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Government / Local politics

The maps of UK Trump petitioners highlight the divide between metropolitan & provincial Britain

I’ve written a lot recently about the gap between metropolitan and provincial, and the role it plays in explaining Donald TrumpBrexit and other such nightmares. There’s a pair of maps doing the rounds this morning which – partially, imperfectly – illustrates my point.

Last Sunday morning Graham Guest started a petition on the UK government website calling on prime minister Theresa May to withdraw her invitation for President Trump to make a state visit to the UK. Within 24 hours that petition, widely seen as a protest about the US immigration policies which came into force over the weekend, had racked up 1m signatures. At time of writing it’s heading for 1.8m.

Here’s a map of where people are signing, by percentage of voters in each parliamentary constituency. Darker colours mean higher numbers.

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If you’re thinking that most signatures are coming from relatively small areas you’d be right. Those protesting Trump are most likely to be found in cities, especially those with large numbers of students and young people: areas with particularly high concentrations of anti-Trump feeling include Brighton, Cambridge, Edinburgh, the university district of South Manchester and much of inner London.

A day later someone launched a rival petition calling on the government to stick to its promised state visit, on the grounds that the UK “does not believe that people that oppose our point of view should be gagged”. (Actually it says “appose”, but, y’know.) At time of writing that one’s up to 200,000 signatures. 

Here’s the map:

The sea of dark red means that, at first glance, this looks like a surge of support for the state visit. That’s nonsense, however: firstly, we’re looking at lower numbers across the board (so dark red here means much smaller numbers than dark red on the first map). Secondly, it’s only a sea of red because support is more heavily concentrated in geographically bigger but relatively sparsely populated constituencies.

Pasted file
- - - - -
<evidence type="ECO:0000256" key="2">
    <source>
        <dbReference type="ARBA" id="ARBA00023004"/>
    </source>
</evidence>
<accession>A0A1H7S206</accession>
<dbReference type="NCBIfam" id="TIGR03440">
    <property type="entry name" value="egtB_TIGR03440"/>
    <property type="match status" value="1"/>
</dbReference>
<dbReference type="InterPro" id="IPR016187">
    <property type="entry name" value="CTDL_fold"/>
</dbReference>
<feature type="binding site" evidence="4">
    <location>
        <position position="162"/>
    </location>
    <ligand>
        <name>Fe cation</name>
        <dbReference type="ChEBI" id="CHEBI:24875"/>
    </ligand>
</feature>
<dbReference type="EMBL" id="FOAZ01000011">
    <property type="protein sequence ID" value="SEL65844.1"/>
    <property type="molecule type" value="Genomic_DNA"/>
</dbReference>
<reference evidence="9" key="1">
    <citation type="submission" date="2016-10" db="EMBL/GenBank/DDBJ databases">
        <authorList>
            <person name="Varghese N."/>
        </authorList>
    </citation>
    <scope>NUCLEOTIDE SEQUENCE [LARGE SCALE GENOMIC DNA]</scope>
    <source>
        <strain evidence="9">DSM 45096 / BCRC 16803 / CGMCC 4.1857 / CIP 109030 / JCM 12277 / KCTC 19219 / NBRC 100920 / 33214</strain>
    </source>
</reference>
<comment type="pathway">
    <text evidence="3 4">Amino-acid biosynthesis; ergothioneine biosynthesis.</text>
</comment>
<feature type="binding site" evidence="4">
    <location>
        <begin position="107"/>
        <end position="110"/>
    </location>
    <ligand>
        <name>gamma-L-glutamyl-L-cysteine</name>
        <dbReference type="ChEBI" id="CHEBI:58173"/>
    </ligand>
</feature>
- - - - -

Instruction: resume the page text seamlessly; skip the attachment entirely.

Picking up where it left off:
The highest concentrations of signatures can be found in rural and coastal areas, as well as non-rural but non-booming areas like southern Essex and the M62 belt. The lowest concentrations are in the inner cities again, as well as Scotland. (Northern Ireland may be a bit of a red-herring as hardly anyone there is signing either petition.)

In other words, very roughly, provincial Brexitland is signing the pro-state visit petition, while cosmopolitan Remainia is signing the anti-state visit one. 

I don’t want to overstate this: there are pretty big exceptions to this pattern. Some of the strongest concentrations of pro-state visit voters can be found in London constituencies – the Cities of London & Westminster; some of the more affluent suburbs – that you’d struggle to call “provincial”. (Although even there, the pro-visit petition is getting far fewer signatures than the anti-visit one.) There’s probably an element of old-fashioned left/right politics at work here, too. 

Nonetheless, these petitions look like yet another sign of the fact that, culturally and politically, cities often look more like each other than they do like the areas around them.

Just because, here’s the two maps side by side. You can see interactive versions here (for the anti-visit petition) and here (for the pro-visit one).

Jonn Elledge is the editor of CityMetric. He is on Twitter as @jonnelledge and also has a Facebook page now for some reason.

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